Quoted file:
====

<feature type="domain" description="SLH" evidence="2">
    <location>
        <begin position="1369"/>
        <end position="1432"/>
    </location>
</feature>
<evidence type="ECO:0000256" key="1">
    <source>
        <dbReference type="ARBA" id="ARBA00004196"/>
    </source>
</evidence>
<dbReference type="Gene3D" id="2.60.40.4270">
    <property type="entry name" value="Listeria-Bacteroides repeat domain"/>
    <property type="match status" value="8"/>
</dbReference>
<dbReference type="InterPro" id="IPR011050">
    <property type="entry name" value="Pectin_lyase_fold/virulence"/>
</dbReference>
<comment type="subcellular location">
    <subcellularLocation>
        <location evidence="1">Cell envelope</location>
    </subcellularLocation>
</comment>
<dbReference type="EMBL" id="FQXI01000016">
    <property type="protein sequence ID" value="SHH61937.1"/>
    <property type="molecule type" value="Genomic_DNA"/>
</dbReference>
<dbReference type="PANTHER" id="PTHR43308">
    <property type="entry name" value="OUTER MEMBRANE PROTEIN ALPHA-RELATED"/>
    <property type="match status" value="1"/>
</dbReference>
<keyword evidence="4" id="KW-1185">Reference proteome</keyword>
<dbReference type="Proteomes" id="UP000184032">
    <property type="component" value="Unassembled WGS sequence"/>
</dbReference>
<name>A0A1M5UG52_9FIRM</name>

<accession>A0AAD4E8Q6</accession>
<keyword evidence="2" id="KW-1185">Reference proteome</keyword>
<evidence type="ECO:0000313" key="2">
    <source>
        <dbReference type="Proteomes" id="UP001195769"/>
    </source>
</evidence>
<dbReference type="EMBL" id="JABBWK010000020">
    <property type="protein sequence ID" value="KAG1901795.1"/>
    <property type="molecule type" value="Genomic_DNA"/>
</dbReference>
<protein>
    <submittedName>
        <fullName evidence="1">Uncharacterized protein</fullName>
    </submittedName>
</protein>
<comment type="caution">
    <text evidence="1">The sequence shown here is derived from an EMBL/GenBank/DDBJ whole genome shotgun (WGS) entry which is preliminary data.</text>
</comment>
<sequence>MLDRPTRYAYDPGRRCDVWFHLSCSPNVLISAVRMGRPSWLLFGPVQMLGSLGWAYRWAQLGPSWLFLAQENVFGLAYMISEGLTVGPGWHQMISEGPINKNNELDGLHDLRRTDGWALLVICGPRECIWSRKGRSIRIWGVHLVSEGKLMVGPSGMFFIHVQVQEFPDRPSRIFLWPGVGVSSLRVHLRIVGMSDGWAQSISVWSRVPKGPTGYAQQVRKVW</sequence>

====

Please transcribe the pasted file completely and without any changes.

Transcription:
<feature type="domain" description="SLH" evidence="2">
    <location>
        <begin position="1369"/>
        <end position="1432"/>
    </location>
</feature>
<evidence type="ECO:0000256" key="1">
    <source>
        <dbReference type="ARBA" id="ARBA00004196"/>
    </source>
</evidence>
<dbReference type="Gene3D" id="2.60.40.4270">
    <property type="entry name" value="Listeria-Bacteroides repeat domain"/>
    <property type="match status" value="8"/>
</dbReference>
<dbReference type="InterPro" id="IPR011050">
    <property type="entry name" value="Pectin_lyase_fold/virulence"/>
</dbReference>
<comment type="subcellular location">
    <subcellularLocation>
        <location evidence="1">Cell envelope</location>
    </subcellularLocation>
</comment>
<dbReference type="EMBL" id="FQXI01000016">
    <property type="protein sequence ID" value="SHH61937.1"/>
    <property type="molecule type" value="Genomic_DNA"/>
</dbReference>
<dbReference type="PANTHER" id="PTHR43308">
    <property type="entry name" value="OUTER MEMBRANE PROTEIN ALPHA-RELATED"/>
    <property type="match status" value="1"/>
</dbReference>
<keyword evidence="4" id="KW-1185">Reference proteome</keyword>
<dbReference type="Proteomes" id="UP000184032">
    <property type="component" value="Unassembled WGS sequence"/>
</dbReference>
<name>A0A1M5UG52_9FIRM</name>

<accession>A0AAD4E8Q6</accession>
<keyword evidence="2" id="KW-1185">Reference proteome</keyword>
<evidence type="ECO:0000313" key="2">
    <source>
        <dbReference type="Proteomes" id="UP001195769"/>
    </source>
</evidence>
<dbReference type="EMBL" id="JABBWK010000020">
    <property type="protein sequence ID" value="KAG1901795.1"/>
    <property type="molecule type" value="Genomic_DNA"/>
</dbReference>
<protein>
    <submittedName>
        <fullName evidence="1">Uncharacterized protein</fullName>
    </submittedName>
</protein>
<comment type="caution">
    <text evidence="1">The sequence shown here is derived from an EMBL/GenBank/DDBJ whole genome shotgun (WGS) entry which is preliminary data.</text>
</comment>
<sequence>MLDRPTRYAYDPGRRCDVWFHLSCSPNVLISAVRMGRPSWLLFGPVQMLGSLGWAYRWAQLGPSWLFLAQENVFGLAYMISEGLTVGPGWHQMISEGPINKNNELDGLHDLRRTDGWALLVICGPRECIWSRKGRSIRIWGVHLVSEGKLMVGPSGMFFIHVQVQEFPDRPSRIFLWPGVGVSSLRVHLRIVGMSDGWAQSISVWSRVPKGPTGYAQQVRKVW</sequence>